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BlogHer Coverage 6: Saturday Afternoon
Monday, 2005 August 1 - 4:00 pm
This is about the "suffragette journalists" break-out session.

Saturday 2:40 p.m.
Suffragette Journalists
Before the session begins, Arse Poetica finds me and introduces herself! I continue to be supremely flattered that people recognize me and know who I am. Perhaps it's easier because I'm a man, and because Lisa Stone made links to my posts. Anyway, Arse Poetica is from North Carolina too, and we may end up crossing paths again.

This discussion is about "citizen journalism", and the distinction between it and mainstream journalism... and perhaps more importantly, the distinction between it and everyday "blogging". Our panelists are Chris Nolan, Anastasia Goodstein, and Evelyn Rodriguez.

Our moderator is the beautiful and talented Lisa Stone.

I have to admit, I'm not entirely sure what problem we're trying to address here; is it that bloggers are not being heard by traditional media outlets? Or is it that traditional media outlets have a stranglehold on the flow of information to the masses?

There's a lot of talk about how to be a better "journalist", so that mainstream media is more likely to listen. But I don't know if we really discuss how to change the rules of the game, along the lines of what we discussed in the opening session. Why isn't there a non-traditional community of fact-checkers and editors working for free, in the same way that bloggers are working for free as the writers? This might be the one time I have something to say that doesn't get expressed by anyone else, but I feel a little out of my element here because most of the people talking are current or former professional journalists. And I'm not even sure I'm paying attention to the correct topic. So not wanting to talk out of my ass, I stay quiet. But as I think about my free blogger-editors (beditors?) idea more, I think it's a good one.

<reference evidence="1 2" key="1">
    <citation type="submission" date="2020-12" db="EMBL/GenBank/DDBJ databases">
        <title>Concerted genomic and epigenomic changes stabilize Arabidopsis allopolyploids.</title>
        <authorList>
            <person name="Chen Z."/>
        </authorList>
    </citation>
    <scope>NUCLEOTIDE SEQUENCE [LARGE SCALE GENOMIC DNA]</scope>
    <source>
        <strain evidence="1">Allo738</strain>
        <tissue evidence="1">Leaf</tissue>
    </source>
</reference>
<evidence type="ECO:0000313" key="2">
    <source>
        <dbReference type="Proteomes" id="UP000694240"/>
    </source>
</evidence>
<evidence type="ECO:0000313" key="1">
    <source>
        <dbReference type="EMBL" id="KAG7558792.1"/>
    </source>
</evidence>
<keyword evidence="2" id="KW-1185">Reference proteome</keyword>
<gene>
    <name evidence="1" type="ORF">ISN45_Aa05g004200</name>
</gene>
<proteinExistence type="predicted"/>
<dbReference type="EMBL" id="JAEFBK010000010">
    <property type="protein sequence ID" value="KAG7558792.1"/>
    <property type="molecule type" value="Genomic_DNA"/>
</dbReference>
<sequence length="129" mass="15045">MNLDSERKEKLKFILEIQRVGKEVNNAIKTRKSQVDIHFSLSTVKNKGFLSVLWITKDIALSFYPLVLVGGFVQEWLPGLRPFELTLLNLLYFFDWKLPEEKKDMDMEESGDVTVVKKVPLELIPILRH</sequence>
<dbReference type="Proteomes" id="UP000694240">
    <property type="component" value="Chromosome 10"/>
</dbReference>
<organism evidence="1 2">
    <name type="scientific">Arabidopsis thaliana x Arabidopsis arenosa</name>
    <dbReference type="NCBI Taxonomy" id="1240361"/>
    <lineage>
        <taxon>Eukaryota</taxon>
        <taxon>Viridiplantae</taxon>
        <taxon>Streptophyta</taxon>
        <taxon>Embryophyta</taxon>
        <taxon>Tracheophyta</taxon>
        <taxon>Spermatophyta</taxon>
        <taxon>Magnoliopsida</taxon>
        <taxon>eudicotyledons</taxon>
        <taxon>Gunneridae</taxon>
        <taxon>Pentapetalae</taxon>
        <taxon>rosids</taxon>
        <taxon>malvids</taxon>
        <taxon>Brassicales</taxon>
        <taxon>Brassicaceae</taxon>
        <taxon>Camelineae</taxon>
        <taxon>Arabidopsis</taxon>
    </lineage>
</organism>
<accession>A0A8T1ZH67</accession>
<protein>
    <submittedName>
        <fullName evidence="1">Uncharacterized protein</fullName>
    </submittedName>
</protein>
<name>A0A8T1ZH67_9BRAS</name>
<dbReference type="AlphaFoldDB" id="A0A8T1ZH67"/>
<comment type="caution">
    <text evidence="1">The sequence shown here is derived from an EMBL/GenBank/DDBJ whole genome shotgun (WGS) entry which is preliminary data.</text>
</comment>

At the end, someone asks for strategies on getting blog material into traditional media, and I'm not sure we get very good general solutions about that. It's suggested that we simply pepper the newspaper editors with polite and well-written emails, but my thought is that we need to change the way news gets reported to begin with, so that the newspapers have to respond by reaching out to bloggers. I think that's starting already, and we just have to foster that change.
Permalink  1 Comment   Bookmark and Share
Posted by Ken in: bloggers


Comment #1 from Nicholas (Guest)
2005 Aug 2 - 12:39 pm : #
Bleditors is my vote.

Comments are closed for this post.

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